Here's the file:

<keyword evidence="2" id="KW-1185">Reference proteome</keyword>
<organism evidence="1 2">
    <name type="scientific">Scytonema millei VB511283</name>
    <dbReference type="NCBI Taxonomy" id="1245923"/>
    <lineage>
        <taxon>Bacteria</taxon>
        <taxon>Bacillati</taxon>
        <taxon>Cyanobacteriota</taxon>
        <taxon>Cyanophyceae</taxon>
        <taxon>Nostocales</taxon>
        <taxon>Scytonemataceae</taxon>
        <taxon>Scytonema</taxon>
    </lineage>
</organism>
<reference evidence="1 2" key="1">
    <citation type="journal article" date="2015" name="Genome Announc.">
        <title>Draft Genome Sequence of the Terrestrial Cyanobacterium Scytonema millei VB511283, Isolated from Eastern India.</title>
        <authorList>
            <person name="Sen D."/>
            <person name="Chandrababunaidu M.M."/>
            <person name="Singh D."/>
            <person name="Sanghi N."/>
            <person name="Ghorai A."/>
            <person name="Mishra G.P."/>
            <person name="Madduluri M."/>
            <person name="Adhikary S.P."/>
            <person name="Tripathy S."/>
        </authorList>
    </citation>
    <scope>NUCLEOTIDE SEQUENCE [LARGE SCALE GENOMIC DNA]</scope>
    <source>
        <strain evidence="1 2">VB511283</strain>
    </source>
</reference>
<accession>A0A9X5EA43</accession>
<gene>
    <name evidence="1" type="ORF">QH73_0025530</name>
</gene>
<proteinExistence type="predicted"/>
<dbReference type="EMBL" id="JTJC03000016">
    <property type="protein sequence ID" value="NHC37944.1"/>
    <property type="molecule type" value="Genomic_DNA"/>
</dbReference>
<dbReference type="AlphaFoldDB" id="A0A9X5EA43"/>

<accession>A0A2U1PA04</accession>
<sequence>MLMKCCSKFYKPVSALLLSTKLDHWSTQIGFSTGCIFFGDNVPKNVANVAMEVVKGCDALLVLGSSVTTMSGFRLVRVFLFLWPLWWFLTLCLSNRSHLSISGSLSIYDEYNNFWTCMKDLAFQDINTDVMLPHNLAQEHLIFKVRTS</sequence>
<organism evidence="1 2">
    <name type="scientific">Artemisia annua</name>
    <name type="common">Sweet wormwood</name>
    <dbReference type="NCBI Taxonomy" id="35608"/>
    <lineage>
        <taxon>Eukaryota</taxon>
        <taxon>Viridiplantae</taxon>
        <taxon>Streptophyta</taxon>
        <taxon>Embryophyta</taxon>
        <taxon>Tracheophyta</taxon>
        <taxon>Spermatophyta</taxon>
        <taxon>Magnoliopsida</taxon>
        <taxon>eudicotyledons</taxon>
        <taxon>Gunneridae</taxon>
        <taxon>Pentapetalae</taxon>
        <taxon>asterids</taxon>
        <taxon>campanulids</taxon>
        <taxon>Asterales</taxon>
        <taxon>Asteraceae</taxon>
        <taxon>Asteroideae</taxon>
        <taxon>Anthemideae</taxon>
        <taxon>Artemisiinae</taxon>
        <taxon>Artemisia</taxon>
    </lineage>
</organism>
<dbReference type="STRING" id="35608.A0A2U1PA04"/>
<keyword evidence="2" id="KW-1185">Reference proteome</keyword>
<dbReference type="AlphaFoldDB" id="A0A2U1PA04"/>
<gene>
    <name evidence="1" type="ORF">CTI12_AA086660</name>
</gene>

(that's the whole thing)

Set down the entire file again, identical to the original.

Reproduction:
<keyword evidence="2" id="KW-1185">Reference proteome</keyword>
<organism evidence="1 2">
    <name type="scientific">Scytonema millei VB511283</name>
    <dbReference type="NCBI Taxonomy" id="1245923"/>
    <lineage>
        <taxon>Bacteria</taxon>
        <taxon>Bacillati</taxon>
        <taxon>Cyanobacteriota</taxon>
        <taxon>Cyanophyceae</taxon>
        <taxon>Nostocales</taxon>
        <taxon>Scytonemataceae</taxon>
        <taxon>Scytonema</taxon>
    </lineage>
</organism>
<reference evidence="1 2" key="1">
    <citation type="journal article" date="2015" name="Genome Announc.">
        <title>Draft Genome Sequence of the Terrestrial Cyanobacterium Scytonema millei VB511283, Isolated from Eastern India.</title>
        <authorList>
            <person name="Sen D."/>
            <person name="Chandrababunaidu M.M."/>
            <person name="Singh D."/>
            <person name="Sanghi N."/>
            <person name="Ghorai A."/>
            <person name="Mishra G.P."/>
            <person name="Madduluri M."/>
            <person name="Adhikary S.P."/>
            <person name="Tripathy S."/>
        </authorList>
    </citation>
    <scope>NUCLEOTIDE SEQUENCE [LARGE SCALE GENOMIC DNA]</scope>
    <source>
        <strain evidence="1 2">VB511283</strain>
    </source>
</reference>
<accession>A0A9X5EA43</accession>
<gene>
    <name evidence="1" type="ORF">QH73_0025530</name>
</gene>
<proteinExistence type="predicted"/>
<dbReference type="EMBL" id="JTJC03000016">
    <property type="protein sequence ID" value="NHC37944.1"/>
    <property type="molecule type" value="Genomic_DNA"/>
</dbReference>
<dbReference type="AlphaFoldDB" id="A0A9X5EA43"/>

<accession>A0A2U1PA04</accession>
<sequence>MLMKCCSKFYKPVSALLLSTKLDHWSTQIGFSTGCIFFGDNVPKNVANVAMEVVKGCDALLVLGSSVTTMSGFRLVRVFLFLWPLWWFLTLCLSNRSHLSISGSLSIYDEYNNFWTCMKDLAFQDINTDVMLPHNLAQEHLIFKVRTS</sequence>
<organism evidence="1 2">
    <name type="scientific">Artemisia annua</name>
    <name type="common">Sweet wormwood</name>
    <dbReference type="NCBI Taxonomy" id="35608"/>
    <lineage>
        <taxon>Eukaryota</taxon>
        <taxon>Viridiplantae</taxon>
        <taxon>Streptophyta</taxon>
        <taxon>Embryophyta</taxon>
        <taxon>Tracheophyta</taxon>
        <taxon>Spermatophyta</taxon>
        <taxon>Magnoliopsida</taxon>
        <taxon>eudicotyledons</taxon>
        <taxon>Gunneridae</taxon>
        <taxon>Pentapetalae</taxon>
        <taxon>asterids</taxon>
        <taxon>campanulids</taxon>
        <taxon>Asterales</taxon>
        <taxon>Asteraceae</taxon>
        <taxon>Asteroideae</taxon>
        <taxon>Anthemideae</taxon>
        <taxon>Artemisiinae</taxon>
        <taxon>Artemisia</taxon>
    </lineage>
</organism>
<dbReference type="STRING" id="35608.A0A2U1PA04"/>
<keyword evidence="2" id="KW-1185">Reference proteome</keyword>
<dbReference type="AlphaFoldDB" id="A0A2U1PA04"/>
<gene>
    <name evidence="1" type="ORF">CTI12_AA086660</name>
</gene>